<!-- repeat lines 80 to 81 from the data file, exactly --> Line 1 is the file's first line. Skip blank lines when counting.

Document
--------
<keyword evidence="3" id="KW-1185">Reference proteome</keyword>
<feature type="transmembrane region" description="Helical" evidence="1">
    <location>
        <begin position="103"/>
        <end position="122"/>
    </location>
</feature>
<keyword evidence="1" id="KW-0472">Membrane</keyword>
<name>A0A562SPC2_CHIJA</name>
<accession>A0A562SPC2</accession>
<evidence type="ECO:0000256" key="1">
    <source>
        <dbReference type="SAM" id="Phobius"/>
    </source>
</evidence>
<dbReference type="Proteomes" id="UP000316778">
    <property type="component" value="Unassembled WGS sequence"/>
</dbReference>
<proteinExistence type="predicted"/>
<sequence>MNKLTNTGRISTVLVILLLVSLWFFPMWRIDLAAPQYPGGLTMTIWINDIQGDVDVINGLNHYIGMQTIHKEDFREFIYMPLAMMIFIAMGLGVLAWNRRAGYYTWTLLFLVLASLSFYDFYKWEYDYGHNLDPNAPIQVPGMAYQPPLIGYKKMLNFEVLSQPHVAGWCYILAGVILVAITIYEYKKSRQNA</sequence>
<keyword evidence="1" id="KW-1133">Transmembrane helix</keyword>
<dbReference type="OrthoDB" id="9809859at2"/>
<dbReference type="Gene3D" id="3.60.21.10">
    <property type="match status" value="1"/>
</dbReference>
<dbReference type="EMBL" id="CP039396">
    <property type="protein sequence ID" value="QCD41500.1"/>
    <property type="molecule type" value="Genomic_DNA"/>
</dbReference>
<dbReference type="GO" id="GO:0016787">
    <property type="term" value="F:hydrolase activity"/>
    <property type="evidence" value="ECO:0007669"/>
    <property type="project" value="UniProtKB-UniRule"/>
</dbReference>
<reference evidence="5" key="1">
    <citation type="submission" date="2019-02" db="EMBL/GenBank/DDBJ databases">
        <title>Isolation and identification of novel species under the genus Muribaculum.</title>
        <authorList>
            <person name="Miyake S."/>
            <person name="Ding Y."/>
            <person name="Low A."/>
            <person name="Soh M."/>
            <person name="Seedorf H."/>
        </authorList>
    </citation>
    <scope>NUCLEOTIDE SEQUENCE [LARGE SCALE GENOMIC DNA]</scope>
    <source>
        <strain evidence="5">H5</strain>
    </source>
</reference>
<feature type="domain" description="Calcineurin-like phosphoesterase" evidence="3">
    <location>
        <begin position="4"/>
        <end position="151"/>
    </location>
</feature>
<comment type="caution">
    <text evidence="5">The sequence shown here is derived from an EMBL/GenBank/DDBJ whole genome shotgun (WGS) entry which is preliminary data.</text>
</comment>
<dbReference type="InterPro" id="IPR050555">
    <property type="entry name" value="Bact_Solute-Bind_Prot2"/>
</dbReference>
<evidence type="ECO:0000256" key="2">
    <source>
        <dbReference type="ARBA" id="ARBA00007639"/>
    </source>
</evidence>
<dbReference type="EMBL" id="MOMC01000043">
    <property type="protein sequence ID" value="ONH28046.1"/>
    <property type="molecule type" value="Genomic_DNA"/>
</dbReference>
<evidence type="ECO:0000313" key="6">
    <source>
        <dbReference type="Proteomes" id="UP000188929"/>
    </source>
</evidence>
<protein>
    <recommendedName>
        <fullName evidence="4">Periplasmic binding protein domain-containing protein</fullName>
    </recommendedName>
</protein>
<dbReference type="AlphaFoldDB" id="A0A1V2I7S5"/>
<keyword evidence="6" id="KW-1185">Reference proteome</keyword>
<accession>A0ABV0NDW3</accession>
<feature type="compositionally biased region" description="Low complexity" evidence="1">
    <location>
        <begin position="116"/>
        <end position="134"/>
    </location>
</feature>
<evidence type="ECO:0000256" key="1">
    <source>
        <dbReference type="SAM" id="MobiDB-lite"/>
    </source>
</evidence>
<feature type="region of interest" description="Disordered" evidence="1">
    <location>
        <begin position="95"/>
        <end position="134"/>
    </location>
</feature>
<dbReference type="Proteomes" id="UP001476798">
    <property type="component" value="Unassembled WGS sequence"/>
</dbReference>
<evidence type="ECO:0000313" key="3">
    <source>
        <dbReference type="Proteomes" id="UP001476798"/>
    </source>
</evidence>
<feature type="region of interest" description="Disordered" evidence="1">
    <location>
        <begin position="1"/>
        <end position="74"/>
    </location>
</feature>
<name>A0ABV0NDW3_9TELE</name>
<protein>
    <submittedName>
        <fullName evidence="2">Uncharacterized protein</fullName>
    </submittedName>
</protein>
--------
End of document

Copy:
    </recommendedName>
</protein>